At a press conference held in the Hungarian parliament on Monday, German Chancellor Angela Merkel and Hungarian Prime Minister Viktor Orbán emphasized the need for a joint strategy on the conflict unfolding in Ukraine, as well as in diversification of energy supplies to Europe. Merkel expressed her hope that Hungary “will comply with some of the practices of Germany with regards to civil society and the freedom of the media.” In response to a question from the Frankfurter Allgemeine Zeitung on what Angela Merkel’s and Viktor Orbán’s position is on “illiberal democracy,” Merkel expressed that a democracy can only be liberal, and the roots of her governing Christian Democratic Union are undoubtedly liberal as well, and therefore the notion “illiberal democracy does not make any sense” to her. To her visible dismay, Orbán openly disagreed with this, repeating that he believes “democracy is not necessarily liberal.”
Merkel opened her statement by congratulating Hungary on the improving macroeconomic results, emphasizing the contribution of large-scale German enterprises and investments to the Hungarian economy. She also said that Hungary and Germany agree Ukraine’s territorial integrity cannot be violated, and the two countries will seek diplomatic solutions to the conflict, but supplying weapons to the Ukrainian army is “out of the question.”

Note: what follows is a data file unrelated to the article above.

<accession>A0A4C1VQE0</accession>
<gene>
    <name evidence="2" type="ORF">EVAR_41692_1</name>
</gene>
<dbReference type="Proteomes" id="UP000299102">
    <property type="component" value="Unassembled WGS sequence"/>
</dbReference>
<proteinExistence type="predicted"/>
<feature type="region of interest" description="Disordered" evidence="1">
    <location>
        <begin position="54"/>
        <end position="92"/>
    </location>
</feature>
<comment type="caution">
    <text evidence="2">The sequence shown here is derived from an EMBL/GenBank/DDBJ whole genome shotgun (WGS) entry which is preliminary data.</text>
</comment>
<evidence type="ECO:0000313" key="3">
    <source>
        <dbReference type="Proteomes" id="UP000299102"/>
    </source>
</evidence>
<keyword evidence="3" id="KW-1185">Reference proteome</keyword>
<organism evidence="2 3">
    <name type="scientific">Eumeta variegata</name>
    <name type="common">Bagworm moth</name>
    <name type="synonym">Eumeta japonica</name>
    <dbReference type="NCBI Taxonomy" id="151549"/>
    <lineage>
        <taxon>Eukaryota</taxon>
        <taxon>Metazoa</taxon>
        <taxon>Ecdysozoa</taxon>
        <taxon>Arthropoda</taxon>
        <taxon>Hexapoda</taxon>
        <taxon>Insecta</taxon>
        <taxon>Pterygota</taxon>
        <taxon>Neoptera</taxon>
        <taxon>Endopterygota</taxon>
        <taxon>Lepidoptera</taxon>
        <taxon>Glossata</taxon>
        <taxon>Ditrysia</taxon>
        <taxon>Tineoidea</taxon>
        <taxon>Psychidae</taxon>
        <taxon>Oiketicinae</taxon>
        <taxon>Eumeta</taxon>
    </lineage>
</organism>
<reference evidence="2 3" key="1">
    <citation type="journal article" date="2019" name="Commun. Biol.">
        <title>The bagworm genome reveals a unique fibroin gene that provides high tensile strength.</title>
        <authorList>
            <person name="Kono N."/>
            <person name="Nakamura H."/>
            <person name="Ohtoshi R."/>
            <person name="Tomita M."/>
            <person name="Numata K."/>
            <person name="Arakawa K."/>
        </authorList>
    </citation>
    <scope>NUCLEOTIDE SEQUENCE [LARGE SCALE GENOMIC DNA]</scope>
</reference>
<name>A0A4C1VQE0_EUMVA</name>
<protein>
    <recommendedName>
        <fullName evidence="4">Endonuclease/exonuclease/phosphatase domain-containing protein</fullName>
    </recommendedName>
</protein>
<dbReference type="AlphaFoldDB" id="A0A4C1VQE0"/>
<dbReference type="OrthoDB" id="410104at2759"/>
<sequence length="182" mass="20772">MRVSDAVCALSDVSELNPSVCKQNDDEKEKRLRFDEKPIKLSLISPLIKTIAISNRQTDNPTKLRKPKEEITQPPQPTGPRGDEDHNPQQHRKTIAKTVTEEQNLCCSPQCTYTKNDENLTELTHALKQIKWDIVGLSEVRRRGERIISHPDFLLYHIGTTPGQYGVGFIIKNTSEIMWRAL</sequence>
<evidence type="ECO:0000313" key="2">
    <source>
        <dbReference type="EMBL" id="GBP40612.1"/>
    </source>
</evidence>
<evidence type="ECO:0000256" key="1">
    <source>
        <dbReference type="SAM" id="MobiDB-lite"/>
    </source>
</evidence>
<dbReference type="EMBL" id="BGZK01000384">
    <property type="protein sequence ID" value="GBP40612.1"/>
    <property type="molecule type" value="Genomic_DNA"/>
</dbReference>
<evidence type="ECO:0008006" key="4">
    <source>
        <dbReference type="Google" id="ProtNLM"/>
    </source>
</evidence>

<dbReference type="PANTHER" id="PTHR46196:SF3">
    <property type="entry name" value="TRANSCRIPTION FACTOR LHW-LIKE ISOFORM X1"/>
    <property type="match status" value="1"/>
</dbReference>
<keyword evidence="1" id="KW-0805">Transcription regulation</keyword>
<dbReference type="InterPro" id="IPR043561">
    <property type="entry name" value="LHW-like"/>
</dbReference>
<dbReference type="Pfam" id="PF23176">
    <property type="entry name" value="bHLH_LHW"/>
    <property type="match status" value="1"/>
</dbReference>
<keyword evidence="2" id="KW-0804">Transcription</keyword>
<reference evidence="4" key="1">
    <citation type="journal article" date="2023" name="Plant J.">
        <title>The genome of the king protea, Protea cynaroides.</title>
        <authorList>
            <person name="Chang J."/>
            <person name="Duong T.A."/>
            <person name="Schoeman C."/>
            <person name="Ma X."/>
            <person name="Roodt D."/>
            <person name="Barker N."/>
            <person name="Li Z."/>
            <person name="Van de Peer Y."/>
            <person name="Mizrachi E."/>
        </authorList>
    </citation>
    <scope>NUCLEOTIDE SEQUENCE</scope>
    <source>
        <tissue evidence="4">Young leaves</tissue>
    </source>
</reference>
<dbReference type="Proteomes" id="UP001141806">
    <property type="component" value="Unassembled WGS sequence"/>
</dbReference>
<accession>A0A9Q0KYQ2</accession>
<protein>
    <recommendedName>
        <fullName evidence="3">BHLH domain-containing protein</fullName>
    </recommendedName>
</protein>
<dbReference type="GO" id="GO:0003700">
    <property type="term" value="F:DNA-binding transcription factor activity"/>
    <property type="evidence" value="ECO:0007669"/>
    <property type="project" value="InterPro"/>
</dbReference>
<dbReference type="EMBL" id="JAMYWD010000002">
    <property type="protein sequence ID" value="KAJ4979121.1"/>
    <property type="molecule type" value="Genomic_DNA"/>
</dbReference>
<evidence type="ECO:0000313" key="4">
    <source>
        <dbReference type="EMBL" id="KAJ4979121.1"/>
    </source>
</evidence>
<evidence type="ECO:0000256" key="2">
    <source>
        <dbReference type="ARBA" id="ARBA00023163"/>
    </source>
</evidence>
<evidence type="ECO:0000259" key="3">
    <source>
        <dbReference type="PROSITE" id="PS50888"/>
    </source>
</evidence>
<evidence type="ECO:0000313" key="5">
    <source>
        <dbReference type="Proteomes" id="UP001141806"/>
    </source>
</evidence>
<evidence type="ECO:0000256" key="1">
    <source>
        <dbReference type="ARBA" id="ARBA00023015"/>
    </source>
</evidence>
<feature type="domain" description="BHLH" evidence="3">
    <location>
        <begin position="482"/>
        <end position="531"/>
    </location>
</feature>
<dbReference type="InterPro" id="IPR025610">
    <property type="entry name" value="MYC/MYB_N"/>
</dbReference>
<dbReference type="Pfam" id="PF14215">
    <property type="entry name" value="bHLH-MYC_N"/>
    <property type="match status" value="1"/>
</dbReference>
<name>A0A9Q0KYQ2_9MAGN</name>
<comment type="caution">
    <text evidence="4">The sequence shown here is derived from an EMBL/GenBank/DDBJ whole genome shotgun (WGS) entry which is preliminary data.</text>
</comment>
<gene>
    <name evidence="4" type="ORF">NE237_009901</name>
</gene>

The US already provides Ukraine with anti-tank and other weapons.
Addressing the issue of energy safety, Merkel emphasized that Hungary provided Ukraine with the necessary gas supplies from its own reserve. She also mentioned that Hungary is “not the only country dependent on energy supplies from Russia,” and this was not a valid argument for Hungary’s closer ties with Russia.
The official purpose for Merkel’s trip to Hungary was to receive an honorary doctorate from the University of Szeged. A number of official meetings took place after the event, making the short visit extremely busy for the German Chancellor.
Upon accepting her honorary doctorate, Merkel briefly addressed the issue of media freedom and civil society in Hungary. She said plurality and civil society discussions are core values of the European Union, and it “should not be afraid of them.” Merkel added that “calling civil society workers foreign agents is not in accordance with these values.” Her comment was a reference to an earlier statement by Orbán that some civil society political activists are “political agents paid from abroad.”
According to her official program, Merkel held talks with leading German investors and businessmen followed by talks with representatives of Hungary’s Jewish community. There was a reported controversy surrounding her visit to the Dohány Street Synagogue, as Orbán expressed his desire to accompany the German leader there. The idea was allegedly dismissed by the Germans, citing the Hungarian government’s fallout with the Jewish Federation over the government-financed “Monument to the Victims of the German Occupation” erected last year in Budapest’s Szabadság square amid significant protest from Hungary’s Jewish community, which subsequently boycotted Hungary’s official Holocaust Year commemorations.
Merkel became the first German Chancellor to visit the site of the infamous Pest ghetto and pay homage to those who died there at the hands of German soldiers and Hungarian fascists during WWII. Taking place just weeks after the 70th anniversary of the liberation of Pest ghetto, her visit is regarded as a symbolic act of contrition and reconciliation.
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